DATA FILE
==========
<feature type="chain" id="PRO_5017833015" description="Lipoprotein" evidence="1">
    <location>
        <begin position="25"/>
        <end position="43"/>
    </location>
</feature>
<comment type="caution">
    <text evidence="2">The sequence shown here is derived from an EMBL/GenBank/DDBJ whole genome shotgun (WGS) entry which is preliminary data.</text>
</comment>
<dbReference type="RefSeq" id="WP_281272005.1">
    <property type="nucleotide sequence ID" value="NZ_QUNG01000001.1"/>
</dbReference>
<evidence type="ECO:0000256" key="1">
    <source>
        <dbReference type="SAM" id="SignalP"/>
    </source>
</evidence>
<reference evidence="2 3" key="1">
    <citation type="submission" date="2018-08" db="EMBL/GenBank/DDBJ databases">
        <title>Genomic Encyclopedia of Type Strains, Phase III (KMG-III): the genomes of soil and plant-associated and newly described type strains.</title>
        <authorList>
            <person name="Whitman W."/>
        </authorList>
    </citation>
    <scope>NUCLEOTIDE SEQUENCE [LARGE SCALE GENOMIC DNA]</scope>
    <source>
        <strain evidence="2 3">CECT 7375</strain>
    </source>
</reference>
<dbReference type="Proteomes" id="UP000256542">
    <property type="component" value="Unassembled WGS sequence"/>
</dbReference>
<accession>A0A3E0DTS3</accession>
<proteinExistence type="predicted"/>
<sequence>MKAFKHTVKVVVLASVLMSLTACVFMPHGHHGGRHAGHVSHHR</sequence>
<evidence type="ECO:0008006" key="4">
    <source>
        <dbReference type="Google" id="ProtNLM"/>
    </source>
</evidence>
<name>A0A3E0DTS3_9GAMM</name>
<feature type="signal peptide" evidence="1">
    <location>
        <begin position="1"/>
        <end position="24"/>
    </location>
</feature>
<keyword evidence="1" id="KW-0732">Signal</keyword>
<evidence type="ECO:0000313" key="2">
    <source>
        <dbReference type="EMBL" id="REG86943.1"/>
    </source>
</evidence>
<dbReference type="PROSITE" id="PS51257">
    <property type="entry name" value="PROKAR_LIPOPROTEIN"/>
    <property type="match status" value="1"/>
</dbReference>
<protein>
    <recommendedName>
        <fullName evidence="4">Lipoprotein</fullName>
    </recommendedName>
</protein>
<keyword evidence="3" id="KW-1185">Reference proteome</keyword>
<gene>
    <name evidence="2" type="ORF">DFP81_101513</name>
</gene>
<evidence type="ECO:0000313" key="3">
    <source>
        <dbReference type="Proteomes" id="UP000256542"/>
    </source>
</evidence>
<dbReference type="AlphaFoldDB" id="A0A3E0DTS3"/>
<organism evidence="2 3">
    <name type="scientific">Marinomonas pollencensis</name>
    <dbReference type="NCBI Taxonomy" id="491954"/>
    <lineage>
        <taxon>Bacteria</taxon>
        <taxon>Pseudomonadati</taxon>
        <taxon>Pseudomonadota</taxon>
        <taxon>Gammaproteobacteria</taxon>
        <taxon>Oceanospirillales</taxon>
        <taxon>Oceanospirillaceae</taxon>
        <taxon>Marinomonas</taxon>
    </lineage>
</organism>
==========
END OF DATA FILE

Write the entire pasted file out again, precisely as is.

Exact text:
<feature type="chain" id="PRO_5017833015" description="Lipoprotein" evidence="1">
    <location>
        <begin position="25"/>
        <end position="43"/>
    </location>
</feature>
<comment type="caution">
    <text evidence="2">The sequence shown here is derived from an EMBL/GenBank/DDBJ whole genome shotgun (WGS) entry which is preliminary data.</text>
</comment>
<dbReference type="RefSeq" id="WP_281272005.1">
    <property type="nucleotide sequence ID" value="NZ_QUNG01000001.1"/>
</dbReference>
<evidence type="ECO:0000256" key="1">
    <source>
        <dbReference type="SAM" id="SignalP"/>
    </source>
</evidence>
<reference evidence="2 3" key="1">
    <citation type="submission" date="2018-08" db="EMBL/GenBank/DDBJ databases">
        <title>Genomic Encyclopedia of Type Strains, Phase III (KMG-III): the genomes of soil and plant-associated and newly described type strains.</title>
        <authorList>
            <person name="Whitman W."/>
        </authorList>
    </citation>
    <scope>NUCLEOTIDE SEQUENCE [LARGE SCALE GENOMIC DNA]</scope>
    <source>
        <strain evidence="2 3">CECT 7375</strain>
    </source>
</reference>
<dbReference type="Proteomes" id="UP000256542">
    <property type="component" value="Unassembled WGS sequence"/>
</dbReference>
<accession>A0A3E0DTS3</accession>
<proteinExistence type="predicted"/>
<sequence>MKAFKHTVKVVVLASVLMSLTACVFMPHGHHGGRHAGHVSHHR</sequence>
<evidence type="ECO:0008006" key="4">
    <source>
        <dbReference type="Google" id="ProtNLM"/>
    </source>
</evidence>
<name>A0A3E0DTS3_9GAMM</name>
<feature type="signal peptide" evidence="1">
    <location>
        <begin position="1"/>
        <end position="24"/>
    </location>
</feature>
<keyword evidence="1" id="KW-0732">Signal</keyword>
<evidence type="ECO:0000313" key="2">
    <source>
        <dbReference type="EMBL" id="REG86943.1"/>
    </source>
</evidence>
<dbReference type="PROSITE" id="PS51257">
    <property type="entry name" value="PROKAR_LIPOPROTEIN"/>
    <property type="match status" value="1"/>
</dbReference>
<protein>
    <recommendedName>
        <fullName evidence="4">Lipoprotein</fullName>
    </recommendedName>
</protein>
<keyword evidence="3" id="KW-1185">Reference proteome</keyword>
<gene>
    <name evidence="2" type="ORF">DFP81_101513</name>
</gene>
<evidence type="ECO:0000313" key="3">
    <source>
        <dbReference type="Proteomes" id="UP000256542"/>
    </source>
</evidence>
<dbReference type="AlphaFoldDB" id="A0A3E0DTS3"/>
<organism evidence="2 3">
    <name type="scientific">Marinomonas pollencensis</name>
    <dbReference type="NCBI Taxonomy" id="491954"/>
    <lineage>
        <taxon>Bacteria</taxon>
        <taxon>Pseudomonadati</taxon>
        <taxon>Pseudomonadota</taxon>
        <taxon>Gammaproteobacteria</taxon>
        <taxon>Oceanospirillales</taxon>
        <taxon>Oceanospirillaceae</taxon>
        <taxon>Marinomonas</taxon>
    </lineage>
</organism>